When I first began learning hypnosis in the 1980’s just about the only version that was available was (what I call) the Classic techniques of getting a client to relax lying back on a couch as you took them down into a deep trance state and made suggestions. To many, this is still the same image that they carry around of the hypnotherapist or hypnotist, even stage shows still use many of these classic techniques.
In the late 1980’s there was a growth in NLP and more importantly to the hypnotist the wider introduction of the teachings of Milton Erickson who had a more covert linguistically rich approach to hypnosis. No longer was it necessary to have the subject lie back and relax, trance could be achieved just through conversation.
With this came a massive explosion in ‘Covert Hypnosis’. Everyone from business to stage performer started to use the language patterns of Erickson and Hypnosis finally hit the main stream…sort of.
The Hold of The Classic Approach
Although the Ericksonian hypnosis is more flexible and just as effective as the classic approach the vast majority of clinical patients still expect the classic ‘sit in a chair and go to sleep’ induction based technique, and even stage hypnosis still uses this process.
Apart from a few, exceptional, stage performers the rapid sleep induction is still by far the most popular approach (if you want to see just how good the Ericksonian approach can be I urge you to watch Derren Brown).
Why do hypnotists hold on to this approach? Simple, it’s what people expect. As a therapist I have used the Milton Erickson approach in my practice for over 20 years, and more often than not the work I do with a client is complete long before they go ‘under hypnosis’ and yet almost every client expects to ‘go to sleep’.
Covert Hypnosis, Conversational Hypnosis, Milton Model, Street Hypnosis, Seduction Hypnosis, Persuasion or whatever else you want to call it, all of these approaches are the same. They are the use of a style of language to induce an hypnotic state in the subject without the use of a classic induction.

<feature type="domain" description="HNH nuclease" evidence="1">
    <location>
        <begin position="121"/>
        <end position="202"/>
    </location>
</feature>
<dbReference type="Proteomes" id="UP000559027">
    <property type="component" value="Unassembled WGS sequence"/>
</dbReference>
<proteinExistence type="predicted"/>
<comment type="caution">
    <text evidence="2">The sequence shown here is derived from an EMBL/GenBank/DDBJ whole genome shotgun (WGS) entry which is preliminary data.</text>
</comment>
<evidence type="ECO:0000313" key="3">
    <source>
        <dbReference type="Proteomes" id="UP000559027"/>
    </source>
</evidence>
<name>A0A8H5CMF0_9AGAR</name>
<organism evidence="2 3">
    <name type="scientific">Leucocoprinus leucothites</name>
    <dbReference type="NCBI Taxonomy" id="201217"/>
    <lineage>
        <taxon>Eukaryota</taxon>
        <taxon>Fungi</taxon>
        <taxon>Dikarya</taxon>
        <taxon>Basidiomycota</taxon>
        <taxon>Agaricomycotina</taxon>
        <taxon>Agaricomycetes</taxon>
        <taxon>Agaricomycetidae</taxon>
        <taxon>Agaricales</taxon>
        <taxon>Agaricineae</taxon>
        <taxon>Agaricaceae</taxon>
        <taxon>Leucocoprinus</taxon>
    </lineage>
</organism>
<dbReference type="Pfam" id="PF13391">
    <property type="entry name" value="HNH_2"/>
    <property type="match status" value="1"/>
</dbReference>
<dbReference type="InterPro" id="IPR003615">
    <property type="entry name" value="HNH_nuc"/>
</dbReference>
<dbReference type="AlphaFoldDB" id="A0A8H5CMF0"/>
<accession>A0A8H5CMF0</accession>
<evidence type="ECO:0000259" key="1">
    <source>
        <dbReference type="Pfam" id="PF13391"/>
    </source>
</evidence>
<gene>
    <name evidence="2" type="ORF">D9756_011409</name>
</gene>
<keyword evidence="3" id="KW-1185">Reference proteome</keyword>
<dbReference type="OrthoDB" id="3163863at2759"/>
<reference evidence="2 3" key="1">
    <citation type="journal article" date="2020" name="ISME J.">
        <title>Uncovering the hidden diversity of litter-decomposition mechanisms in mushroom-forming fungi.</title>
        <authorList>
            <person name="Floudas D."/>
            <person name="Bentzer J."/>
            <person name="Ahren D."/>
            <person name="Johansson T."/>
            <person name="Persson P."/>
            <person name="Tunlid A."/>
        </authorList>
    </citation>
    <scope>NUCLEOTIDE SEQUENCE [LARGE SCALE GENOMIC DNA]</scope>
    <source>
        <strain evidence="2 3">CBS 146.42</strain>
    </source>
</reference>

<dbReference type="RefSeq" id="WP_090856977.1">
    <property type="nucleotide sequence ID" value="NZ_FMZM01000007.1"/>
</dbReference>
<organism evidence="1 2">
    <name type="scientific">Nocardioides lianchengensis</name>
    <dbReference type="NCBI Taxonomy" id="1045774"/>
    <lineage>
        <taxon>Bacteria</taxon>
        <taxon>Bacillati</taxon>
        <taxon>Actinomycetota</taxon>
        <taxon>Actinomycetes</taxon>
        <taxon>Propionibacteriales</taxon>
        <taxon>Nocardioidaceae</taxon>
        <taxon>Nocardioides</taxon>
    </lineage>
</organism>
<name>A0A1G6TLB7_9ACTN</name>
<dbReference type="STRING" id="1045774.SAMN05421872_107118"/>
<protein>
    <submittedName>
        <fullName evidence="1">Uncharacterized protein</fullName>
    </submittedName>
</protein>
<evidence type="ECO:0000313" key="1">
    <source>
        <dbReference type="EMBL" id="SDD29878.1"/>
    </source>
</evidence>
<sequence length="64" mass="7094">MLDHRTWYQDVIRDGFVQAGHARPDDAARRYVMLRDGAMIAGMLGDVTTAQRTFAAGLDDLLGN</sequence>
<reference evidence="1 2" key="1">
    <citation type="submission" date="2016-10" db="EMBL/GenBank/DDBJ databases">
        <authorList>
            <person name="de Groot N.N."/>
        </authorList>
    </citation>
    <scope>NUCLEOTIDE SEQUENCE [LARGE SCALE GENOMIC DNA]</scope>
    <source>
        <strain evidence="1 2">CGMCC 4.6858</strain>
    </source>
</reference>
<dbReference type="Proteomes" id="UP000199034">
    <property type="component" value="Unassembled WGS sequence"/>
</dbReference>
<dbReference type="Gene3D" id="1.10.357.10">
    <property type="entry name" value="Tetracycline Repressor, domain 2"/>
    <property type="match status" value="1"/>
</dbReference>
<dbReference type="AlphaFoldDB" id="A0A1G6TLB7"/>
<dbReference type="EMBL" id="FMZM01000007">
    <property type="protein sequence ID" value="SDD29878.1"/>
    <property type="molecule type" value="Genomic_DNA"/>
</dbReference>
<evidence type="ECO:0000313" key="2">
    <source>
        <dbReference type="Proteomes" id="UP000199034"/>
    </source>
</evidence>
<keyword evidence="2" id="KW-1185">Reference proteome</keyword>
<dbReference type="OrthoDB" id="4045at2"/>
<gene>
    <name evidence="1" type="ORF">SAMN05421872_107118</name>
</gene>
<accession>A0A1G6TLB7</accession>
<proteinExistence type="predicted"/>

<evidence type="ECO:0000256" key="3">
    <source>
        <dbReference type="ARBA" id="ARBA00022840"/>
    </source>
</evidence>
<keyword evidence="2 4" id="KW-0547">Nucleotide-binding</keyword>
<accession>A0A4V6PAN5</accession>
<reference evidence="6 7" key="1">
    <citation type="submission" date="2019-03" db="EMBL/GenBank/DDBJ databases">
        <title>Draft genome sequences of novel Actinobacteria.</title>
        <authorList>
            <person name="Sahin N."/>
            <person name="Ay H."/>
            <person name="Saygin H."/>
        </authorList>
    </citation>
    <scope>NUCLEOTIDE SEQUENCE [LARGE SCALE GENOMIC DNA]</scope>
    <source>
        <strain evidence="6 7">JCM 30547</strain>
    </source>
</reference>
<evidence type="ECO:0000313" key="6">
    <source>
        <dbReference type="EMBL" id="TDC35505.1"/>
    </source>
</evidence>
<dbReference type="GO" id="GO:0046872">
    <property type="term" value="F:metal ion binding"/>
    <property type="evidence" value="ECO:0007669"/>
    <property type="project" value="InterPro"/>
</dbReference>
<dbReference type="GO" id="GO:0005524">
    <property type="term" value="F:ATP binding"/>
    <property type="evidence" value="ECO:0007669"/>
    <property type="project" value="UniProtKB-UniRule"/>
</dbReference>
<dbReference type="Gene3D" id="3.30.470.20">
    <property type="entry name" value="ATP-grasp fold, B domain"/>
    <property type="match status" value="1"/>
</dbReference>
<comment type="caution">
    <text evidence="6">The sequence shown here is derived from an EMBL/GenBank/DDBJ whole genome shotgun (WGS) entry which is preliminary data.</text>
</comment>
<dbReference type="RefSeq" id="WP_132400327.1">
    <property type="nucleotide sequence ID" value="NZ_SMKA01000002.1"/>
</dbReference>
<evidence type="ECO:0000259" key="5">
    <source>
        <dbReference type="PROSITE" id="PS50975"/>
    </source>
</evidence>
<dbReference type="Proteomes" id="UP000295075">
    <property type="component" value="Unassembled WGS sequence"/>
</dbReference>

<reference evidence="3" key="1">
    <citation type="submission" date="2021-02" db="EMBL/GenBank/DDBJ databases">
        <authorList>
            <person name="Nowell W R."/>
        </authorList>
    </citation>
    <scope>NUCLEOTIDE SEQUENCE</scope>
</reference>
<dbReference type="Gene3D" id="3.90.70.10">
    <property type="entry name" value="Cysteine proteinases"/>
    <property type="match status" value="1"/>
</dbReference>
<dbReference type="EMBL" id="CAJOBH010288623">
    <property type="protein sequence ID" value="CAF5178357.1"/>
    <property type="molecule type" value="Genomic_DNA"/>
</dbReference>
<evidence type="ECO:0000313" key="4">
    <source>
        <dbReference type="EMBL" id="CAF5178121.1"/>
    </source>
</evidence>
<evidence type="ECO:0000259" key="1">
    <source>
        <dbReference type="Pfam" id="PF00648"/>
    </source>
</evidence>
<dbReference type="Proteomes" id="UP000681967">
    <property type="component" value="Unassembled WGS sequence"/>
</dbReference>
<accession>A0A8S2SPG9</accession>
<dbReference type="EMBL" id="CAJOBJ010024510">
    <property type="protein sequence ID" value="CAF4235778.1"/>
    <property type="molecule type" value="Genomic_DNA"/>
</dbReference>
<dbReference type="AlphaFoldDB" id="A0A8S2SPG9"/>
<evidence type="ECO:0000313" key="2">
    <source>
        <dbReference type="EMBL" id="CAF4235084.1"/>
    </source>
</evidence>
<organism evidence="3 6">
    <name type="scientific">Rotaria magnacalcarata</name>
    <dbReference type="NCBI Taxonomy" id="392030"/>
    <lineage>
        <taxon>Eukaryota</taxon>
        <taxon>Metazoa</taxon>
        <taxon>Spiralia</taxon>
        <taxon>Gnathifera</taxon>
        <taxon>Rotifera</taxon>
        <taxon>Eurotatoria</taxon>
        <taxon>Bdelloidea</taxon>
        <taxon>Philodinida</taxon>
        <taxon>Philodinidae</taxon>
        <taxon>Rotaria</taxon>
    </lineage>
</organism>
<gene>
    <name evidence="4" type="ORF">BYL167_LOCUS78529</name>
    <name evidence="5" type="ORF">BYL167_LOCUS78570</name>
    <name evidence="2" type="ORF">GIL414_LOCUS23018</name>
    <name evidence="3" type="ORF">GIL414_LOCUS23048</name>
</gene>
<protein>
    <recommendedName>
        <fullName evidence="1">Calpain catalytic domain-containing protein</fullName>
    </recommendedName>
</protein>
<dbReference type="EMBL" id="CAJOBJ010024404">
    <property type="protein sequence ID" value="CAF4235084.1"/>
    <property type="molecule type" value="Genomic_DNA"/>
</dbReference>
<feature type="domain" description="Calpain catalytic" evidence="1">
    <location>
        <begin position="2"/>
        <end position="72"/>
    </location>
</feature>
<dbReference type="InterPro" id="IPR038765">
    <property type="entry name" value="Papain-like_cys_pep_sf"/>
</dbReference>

The advantage (to the hypnotist) is that suggestions can be made to the client without becoming aware of what is going on (hence the ‘covert’ monika), simply by speaking in a particular way with a set of key phrase types.
Unfortunately the Milton model has been so overused over the last 20 years that people are starting to become aware of particular language patterns and are automatically becoming suspicious of what is going on. Contrary to what many practitioners and teachers will tell you, if a client or subject is suspicious of what you are doing it makes it harder (if not impossible) to implant a suggestion successfully.
To be truly successful you need to learn both the classic Induction based hypnosis and the more efficient Ericksonian hypnosis (I personally prefer this title to any other).
Being a good hypnotist is about being flexible and the more skills, tools and techniques you have at your disposal the better you will be and so learning ALL of the approaches is better than just learning one or two.
On NLP4UOnline there are resources for both schools. There are guides and tutorials for those learning the language patterns of Milton Erickson and there are hypnosis scripts and information for those wishing to use the Induction based method.
Above all, no matter which approach you favour, the most important factor is practice. The best teacher by far is experience and the more you use what you learn the better you will become.